Max Henderson, a young man in a red uniform, smashed through a first-floor window, escaping from the InterCorp building. Only some of his injuries were from the fragments of shattered glass that chipped into his skin: others were bruises from security officers’ batons that had hit him on the head, back, and arms.
Then, there was one bruise in particular—the one on his forearm, just below his wrist. It was a huge spot of purple and blue, in which tiny dots of flashing orange could be seen.
This bruise was self-inflicted.
Before he’d pounded his arm, a blue dot would sometimes flash. A green one, too. And a yellow one, whenever he was disobedient…he was given electrical shocks when that one flashed.
He ran, staggering down the sidewalk. Five men in black uniforms with yellow stripes ran after him; they all had batons in their hands, ready to beat him again.
Within a minute, they’d caught up with him. One officer grabbed his arm; the slave picked him up and threw him ten feet away, where the officer’s body struck a tree. The other four men started beating the slave, clubbing him on the head, chest, and arms. Many blows hit him in the face, breaking his nose and knocking out a few teeth. Though he was receiving new bruises, the bloody cuts from the chips of broken glass were already healing, and the original purple-blue spots were shrinking in diameter, even the one he gave himself.
Still, this new, concentrated beating he was getting was not one he could heal from quickly enough to survive; his healing app wasn’t that effective. Those batons just kept slamming down on his body. After about twenty hard blows to the head, his skull cracked, and he lost consciousness.
The flashing orange dots were no longer visible on his arm. He lay there, lifeless. No quick healing from his microchip implant would save him now.
His body had been taken offline.
Lineups of Lumps, men and women in red, green, orange, and blue uniforms were waiting to have their microchip implants tested. Nora Lee, teary-eyed, stood in line with the green-uniformed Lumps, behind a man being tested by an officer in the same uniform as those who’d beaten Max to death.
“OK,” the officer said, handing the slave, or Lump, a handful of nails. “Look at that stack of wood to your left. With the nails, use your implant to make the wood into a bookshelf.”
The Lump raised his right arm and pointed his fingers in the direction of the wood. A white dot began to flash just under the skin on his wrist. The wood was raised up in the air by a signal from his implant, then shaped in the form of a bookshelf, the shape being determined by the Lump’s thoughts, which were transferred through his nerves into the implant. It was as if the Lump had the power of telekinesis, hence the name ‘telekinesis app’ put into his implant.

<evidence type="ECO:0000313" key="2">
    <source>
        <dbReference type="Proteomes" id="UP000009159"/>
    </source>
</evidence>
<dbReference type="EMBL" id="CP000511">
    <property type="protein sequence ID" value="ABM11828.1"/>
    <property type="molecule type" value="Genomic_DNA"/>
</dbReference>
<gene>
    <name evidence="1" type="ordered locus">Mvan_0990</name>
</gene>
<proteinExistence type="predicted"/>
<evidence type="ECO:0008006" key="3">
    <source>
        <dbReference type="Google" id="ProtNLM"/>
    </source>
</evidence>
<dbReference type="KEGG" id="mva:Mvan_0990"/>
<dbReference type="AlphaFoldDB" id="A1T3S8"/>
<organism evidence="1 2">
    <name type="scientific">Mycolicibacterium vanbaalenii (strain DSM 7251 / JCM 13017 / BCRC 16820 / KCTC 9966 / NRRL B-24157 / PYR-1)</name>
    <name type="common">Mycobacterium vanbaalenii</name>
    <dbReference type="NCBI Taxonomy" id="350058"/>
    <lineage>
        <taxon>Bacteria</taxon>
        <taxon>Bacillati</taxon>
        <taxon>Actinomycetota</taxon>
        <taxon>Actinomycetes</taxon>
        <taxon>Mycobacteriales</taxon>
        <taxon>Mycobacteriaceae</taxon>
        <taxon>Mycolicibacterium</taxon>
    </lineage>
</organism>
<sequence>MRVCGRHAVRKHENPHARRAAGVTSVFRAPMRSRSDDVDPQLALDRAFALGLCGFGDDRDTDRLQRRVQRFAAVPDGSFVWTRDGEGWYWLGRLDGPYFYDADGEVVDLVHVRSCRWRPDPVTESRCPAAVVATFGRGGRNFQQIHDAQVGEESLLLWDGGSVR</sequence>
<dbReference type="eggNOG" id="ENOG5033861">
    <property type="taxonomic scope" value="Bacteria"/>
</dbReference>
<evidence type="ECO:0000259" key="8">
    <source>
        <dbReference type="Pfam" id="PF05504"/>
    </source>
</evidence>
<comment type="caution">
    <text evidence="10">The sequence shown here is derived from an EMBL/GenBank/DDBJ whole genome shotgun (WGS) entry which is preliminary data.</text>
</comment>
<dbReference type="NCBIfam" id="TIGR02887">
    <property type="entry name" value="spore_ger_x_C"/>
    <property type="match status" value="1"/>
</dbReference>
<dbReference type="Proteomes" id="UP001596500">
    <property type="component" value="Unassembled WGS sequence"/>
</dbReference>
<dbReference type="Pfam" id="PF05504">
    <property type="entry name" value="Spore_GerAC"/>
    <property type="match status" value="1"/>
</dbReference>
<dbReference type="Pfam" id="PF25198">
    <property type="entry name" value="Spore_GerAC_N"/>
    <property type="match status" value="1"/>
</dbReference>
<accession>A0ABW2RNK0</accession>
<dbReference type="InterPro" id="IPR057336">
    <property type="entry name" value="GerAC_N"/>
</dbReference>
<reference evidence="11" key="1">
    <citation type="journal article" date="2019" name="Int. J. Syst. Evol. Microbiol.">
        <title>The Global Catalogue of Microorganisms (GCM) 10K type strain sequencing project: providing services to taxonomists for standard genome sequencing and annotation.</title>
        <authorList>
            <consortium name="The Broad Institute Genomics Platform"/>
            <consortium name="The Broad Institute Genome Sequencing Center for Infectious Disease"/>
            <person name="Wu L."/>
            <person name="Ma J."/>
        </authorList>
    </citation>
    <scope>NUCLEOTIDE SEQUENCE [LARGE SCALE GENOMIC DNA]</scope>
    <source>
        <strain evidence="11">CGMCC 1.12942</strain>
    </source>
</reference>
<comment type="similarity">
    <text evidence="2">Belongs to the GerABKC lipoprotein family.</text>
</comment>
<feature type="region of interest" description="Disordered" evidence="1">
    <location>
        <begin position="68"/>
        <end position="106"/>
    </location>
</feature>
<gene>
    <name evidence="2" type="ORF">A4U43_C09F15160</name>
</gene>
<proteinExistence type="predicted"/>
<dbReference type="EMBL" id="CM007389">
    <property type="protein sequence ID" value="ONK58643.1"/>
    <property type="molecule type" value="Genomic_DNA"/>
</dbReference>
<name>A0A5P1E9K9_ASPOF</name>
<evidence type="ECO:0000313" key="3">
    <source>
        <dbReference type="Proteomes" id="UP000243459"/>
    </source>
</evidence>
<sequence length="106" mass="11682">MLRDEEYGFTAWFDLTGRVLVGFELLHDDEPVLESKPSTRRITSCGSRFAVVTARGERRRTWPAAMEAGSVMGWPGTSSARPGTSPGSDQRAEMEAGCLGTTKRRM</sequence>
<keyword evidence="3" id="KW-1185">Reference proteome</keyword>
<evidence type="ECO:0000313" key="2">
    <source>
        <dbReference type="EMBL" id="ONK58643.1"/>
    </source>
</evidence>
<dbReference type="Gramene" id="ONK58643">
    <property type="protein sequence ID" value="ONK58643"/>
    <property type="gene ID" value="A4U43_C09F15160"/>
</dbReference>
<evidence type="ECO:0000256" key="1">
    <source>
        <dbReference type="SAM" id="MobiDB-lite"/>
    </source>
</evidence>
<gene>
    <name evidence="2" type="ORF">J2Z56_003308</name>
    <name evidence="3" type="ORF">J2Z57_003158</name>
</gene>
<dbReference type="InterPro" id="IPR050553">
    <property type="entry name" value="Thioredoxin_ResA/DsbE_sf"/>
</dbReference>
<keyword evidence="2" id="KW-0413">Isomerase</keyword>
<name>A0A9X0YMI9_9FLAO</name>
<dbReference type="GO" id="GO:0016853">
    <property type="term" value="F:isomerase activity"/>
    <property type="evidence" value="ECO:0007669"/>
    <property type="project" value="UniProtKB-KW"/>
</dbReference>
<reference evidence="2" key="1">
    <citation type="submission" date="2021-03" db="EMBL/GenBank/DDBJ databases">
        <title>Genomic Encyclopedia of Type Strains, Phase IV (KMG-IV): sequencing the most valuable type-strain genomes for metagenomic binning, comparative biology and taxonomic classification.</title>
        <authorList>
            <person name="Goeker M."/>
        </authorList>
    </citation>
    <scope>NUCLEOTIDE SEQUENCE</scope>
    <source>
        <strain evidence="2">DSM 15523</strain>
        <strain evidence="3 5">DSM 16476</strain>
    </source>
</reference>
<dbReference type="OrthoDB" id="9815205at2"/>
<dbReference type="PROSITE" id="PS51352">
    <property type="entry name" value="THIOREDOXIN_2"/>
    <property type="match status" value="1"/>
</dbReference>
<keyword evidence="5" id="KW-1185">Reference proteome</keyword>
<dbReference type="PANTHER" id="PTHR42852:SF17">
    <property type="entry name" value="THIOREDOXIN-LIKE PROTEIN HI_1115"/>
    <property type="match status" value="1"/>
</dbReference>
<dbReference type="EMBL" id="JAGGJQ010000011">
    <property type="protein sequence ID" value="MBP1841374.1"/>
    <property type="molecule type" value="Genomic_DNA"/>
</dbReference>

The hand that held the nails now flattened. A pink dot flashed to the right of the white dot. The nails flew out of his hand, like a shot from a gun, and over to exact points where they were to be nailed to the wood, only it was as if invisible hammers were nailing them in place. The officer examined the bookshelf.
“Excellent,” he said. “Your implants are fully functional. You will do carpentry for Amy Millhouse, starting today,…” then the officer checked his computer to type in the date, “…April 5th, 2037. The blue dot will guide you to her home. Go now.”
The Lump stepped out of line and left. Nora, still sobbing, stepped forward.
“Ms. Nora Lee, former journalist,” the officer said as he checked her information on his computer implant, with a few taps on his wrist. “Made a Lump as punishment for writing op-eds critical of InterCorp. Of all the stupid ways to lose your freedom. Well, that explains your tears. Give me your arm.”
She reached over to him. He tapped her wrist where a yellow dot could be seen. “Ah!” she screamed as she felt an electric jolt shoot through her body.
“Good,” the officer said. “The restraining app is functional. Can’t have you crying and running away on the job, eh?”
She stopped sobbing, but lowered her eyes and frowned.
“Now,” he said. “Your job will be to wash dishes, make beds, take out garbage, do laundry…domestic chores in general…for George and Tasha Jonson, who bought you earlier today. OK, look at the pile of plates on my desk, and the dishrags beside them.” She did. “Use the pink-dotted app, and make like you’re cleaning them.”
By thinking of it, she made the pink dot flash, then raised her hands and pointed her fingers at the dishes and rags. Each dish hovered in the air with a rag, which then rubbed in circles on the dish. The officer smiled to see five floating dishes being ‘cleaned’ by five floating rags.
“Good,” he said. She made the dishes and rags come back down gently on the desk. “You will go to the Jonsons immediate…”
A disturbance was heard from three desks away, to Nora’s right. A large black Lump in a red uniform had lifted a car over his head with the help of his ‘strength app’, and was about to throw it at the officer testing him. The yellow dot was made to flash on his arm by the officer; the electrical shock forced the Lump to drop the car. The fender hit his leg, making him shout in pain and fall to the floor.
“Whatever injuries he has will heal quickly enough, thanks to his healing app,” Nora’s officer said, then looked at her. “See what happens when you don’t obey?”